In Part 1 of my Silhouette Fabric Test, we talked about stabilizing fabric for cutting without adding stiffness to the fabric. Today, we’ll look at fusible stabilizers and then compare the options.
The next step in my fabric cutting test was to stabilize fabric with fusible web before sending it to the Silhouette Cameo cutting machine.
One important note here. Be sure that the fusible web is firmly attached to the fabric. You don’t want it peeling off on the sticky cutting mat!
I chose Steam-a-Seam Lite for the purple fabric, and Steam-a-Seam2 for the dark blue. (That’s Steam-a-Seam2 Regular — not Lite.) At any rate, one light-weight fusible and one heavy fusible.
I sent 4 shapes to the cutter. Two have curved lines and two have straight lines. The fabric with the lighter fusible cut quite well, with just one little thread hanging on when I peeled up the fabric.
The fabric with the heavy fusible web cut perfectly. Not a thread pulled our out of place. No wonder people call for stabilizing the dickens out of the fabric before cutting — it really works!
The question is… does a heavy stabilizer work for your project? Or can you get acceptable results without adding stiffness to the fabric?
Review: Which Stabilizer Is Right For You?
In Part 1 of the Silhouette Fabric Test, the first cuts were on fabric with NO stabilizer. As you can see, the results were less than exciting.
From there, we progressed from pretty darn good to amazingly perfect.
Fabric stabilized with Totally Stable (green) and Freezer Paper (red) cut acceptably well and retained the original hand of the fabric after the stabilizer was peeled off.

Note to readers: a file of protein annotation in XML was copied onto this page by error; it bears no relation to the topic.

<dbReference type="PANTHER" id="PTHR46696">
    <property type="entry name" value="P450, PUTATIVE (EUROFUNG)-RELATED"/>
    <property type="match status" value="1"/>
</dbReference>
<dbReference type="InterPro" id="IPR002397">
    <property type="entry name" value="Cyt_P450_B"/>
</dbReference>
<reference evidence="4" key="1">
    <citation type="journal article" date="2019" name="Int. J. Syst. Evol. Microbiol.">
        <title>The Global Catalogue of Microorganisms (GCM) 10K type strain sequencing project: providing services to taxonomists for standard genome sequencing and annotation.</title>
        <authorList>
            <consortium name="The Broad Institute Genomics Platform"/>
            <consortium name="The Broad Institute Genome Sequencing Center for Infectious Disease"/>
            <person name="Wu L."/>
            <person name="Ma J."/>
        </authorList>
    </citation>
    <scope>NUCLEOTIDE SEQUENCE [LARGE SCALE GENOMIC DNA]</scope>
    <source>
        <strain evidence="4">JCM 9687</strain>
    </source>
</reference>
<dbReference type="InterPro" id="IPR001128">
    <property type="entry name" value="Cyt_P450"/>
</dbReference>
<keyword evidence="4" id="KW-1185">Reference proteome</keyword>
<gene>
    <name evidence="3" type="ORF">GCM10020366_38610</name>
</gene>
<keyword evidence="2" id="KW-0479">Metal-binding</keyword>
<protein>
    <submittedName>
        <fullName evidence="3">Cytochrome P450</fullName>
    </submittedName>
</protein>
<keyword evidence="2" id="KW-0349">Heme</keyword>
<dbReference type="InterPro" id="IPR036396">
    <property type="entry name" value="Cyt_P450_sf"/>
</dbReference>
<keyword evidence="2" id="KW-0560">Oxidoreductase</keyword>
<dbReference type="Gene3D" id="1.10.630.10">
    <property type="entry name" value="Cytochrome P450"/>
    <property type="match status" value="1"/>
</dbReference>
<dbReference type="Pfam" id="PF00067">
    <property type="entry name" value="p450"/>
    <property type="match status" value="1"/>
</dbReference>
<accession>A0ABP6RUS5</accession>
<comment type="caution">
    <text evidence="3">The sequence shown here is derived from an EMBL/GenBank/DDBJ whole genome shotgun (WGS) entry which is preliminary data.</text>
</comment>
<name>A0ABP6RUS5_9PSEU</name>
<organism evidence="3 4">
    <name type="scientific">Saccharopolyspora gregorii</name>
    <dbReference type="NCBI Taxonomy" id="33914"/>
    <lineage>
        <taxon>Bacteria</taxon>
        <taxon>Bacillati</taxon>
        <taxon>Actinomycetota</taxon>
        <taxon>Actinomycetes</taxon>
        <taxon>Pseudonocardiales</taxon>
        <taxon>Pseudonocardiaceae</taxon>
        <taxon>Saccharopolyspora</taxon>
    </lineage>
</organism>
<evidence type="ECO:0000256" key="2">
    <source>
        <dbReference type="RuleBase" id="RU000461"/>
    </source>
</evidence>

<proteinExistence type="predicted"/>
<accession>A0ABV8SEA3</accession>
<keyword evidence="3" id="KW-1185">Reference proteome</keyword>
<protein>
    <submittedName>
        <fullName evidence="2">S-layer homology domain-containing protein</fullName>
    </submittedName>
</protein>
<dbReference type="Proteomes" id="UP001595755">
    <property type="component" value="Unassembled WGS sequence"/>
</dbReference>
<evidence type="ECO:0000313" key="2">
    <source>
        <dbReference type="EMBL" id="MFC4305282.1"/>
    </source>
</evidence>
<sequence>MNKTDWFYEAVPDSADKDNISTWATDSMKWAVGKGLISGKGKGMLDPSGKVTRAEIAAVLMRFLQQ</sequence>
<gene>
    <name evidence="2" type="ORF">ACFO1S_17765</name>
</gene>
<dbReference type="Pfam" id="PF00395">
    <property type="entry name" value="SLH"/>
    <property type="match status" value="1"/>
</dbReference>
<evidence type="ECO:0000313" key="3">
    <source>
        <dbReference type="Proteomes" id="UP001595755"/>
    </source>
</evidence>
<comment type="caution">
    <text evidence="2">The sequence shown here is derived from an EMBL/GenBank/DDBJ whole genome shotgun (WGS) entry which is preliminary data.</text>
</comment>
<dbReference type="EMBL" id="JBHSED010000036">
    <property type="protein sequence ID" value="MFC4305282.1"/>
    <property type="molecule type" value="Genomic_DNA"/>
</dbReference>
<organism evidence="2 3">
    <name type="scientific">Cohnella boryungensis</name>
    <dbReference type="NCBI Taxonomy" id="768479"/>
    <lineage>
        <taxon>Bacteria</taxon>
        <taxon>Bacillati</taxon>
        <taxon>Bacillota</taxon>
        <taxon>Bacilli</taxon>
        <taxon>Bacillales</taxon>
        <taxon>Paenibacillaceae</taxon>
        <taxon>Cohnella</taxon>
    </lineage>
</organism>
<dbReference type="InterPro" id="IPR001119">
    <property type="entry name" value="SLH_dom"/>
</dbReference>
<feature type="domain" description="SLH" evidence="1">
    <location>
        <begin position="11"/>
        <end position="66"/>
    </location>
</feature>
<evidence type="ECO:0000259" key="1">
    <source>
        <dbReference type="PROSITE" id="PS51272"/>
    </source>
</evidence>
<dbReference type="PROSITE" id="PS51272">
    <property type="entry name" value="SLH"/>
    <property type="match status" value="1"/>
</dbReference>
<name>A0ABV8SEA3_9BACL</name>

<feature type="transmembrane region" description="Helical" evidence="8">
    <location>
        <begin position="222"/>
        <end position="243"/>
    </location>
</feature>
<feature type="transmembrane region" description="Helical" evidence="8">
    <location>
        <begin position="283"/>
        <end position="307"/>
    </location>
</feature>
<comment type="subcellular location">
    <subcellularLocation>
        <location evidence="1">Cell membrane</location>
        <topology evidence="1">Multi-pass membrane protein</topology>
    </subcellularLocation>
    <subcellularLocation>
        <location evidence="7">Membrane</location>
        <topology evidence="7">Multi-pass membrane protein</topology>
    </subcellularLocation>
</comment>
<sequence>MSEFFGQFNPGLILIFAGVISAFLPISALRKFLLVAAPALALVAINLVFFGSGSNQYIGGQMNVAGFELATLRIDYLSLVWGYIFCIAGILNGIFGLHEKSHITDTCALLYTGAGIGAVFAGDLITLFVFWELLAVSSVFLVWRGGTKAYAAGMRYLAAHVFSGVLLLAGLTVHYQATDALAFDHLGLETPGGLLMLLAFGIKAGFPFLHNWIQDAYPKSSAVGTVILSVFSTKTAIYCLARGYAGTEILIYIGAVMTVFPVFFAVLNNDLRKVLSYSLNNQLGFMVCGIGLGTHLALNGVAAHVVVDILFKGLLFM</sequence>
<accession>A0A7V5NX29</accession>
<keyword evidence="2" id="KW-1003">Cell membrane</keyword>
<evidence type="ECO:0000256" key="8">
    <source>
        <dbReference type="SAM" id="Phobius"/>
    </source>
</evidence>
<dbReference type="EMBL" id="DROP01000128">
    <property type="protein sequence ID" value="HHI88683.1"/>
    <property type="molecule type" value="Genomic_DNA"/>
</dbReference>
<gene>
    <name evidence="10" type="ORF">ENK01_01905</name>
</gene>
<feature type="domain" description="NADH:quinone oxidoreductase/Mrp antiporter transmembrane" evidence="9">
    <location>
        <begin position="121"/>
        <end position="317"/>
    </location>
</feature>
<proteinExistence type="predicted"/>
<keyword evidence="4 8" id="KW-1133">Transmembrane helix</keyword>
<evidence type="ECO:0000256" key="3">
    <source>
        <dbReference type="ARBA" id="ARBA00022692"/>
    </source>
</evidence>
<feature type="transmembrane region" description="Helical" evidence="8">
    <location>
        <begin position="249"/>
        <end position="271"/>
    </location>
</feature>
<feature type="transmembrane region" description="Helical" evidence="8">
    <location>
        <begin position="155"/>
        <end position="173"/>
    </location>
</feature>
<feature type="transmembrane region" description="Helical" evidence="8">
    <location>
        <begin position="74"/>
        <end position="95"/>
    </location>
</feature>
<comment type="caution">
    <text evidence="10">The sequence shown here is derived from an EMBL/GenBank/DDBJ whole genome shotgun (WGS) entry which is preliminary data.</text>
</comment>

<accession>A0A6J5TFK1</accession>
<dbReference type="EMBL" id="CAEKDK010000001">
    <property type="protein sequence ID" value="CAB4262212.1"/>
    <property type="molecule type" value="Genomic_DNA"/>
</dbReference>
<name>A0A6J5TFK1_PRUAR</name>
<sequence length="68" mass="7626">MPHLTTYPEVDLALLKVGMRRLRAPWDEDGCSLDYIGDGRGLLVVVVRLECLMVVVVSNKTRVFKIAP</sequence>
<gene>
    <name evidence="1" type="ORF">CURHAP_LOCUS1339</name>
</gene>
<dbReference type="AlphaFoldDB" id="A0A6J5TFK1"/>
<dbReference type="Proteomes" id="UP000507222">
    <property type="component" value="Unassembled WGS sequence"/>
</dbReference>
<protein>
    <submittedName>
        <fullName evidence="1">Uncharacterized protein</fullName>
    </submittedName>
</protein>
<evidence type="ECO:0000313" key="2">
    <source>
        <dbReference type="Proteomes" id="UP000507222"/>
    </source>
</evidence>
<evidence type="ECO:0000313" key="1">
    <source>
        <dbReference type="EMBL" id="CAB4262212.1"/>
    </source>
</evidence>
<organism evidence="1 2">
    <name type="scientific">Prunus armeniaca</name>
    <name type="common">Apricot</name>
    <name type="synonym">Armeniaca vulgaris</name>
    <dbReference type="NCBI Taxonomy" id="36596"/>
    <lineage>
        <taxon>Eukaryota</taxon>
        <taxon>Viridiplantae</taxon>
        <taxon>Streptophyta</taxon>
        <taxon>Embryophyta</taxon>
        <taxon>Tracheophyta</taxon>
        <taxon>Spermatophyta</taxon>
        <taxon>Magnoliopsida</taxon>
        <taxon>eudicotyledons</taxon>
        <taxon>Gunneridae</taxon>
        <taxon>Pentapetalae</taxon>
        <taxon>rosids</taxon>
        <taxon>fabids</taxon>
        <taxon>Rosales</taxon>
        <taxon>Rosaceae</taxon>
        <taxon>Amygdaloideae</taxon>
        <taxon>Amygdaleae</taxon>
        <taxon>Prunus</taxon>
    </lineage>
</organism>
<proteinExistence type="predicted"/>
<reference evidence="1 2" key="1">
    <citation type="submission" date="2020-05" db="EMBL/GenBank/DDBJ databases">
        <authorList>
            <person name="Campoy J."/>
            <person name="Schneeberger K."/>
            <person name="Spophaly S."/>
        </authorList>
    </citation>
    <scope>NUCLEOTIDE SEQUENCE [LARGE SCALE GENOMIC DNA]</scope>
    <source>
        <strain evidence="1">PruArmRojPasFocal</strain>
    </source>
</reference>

Fabric stabilized with light fusible web (purple) and heavy fusible web (dark blue) cut very cleanly. The heavier the fusible web, the cleaner the cut.
Add more stability with starch?
Before I end this test, there’s one more thing to discuss. Many of the people cutting fabric with a Silhouette cutter recommend starching or treating the fabric with a stiffener like Terial Magic AND adding heavy fusible web. Holy buckets, Batman! Do we really need both?
In my test, the fabric with the heavy stabilizer cut perfectly without starch or additional stiffening. My personal preference is to add as little as possible to my fabric as I work. But that’s just me. I suggest that you run your own test and see what works best for you and your project.
It was great fun to see all your questions and comments on Part 1 of the Silhouette Fabric Test. Do you have any more tips to share? Which fusible web products work the best for you? Are there ways to stabilize and cut that I’ve missed?
Chime in with your thoughts in a comment below. I love to know what you’re up to!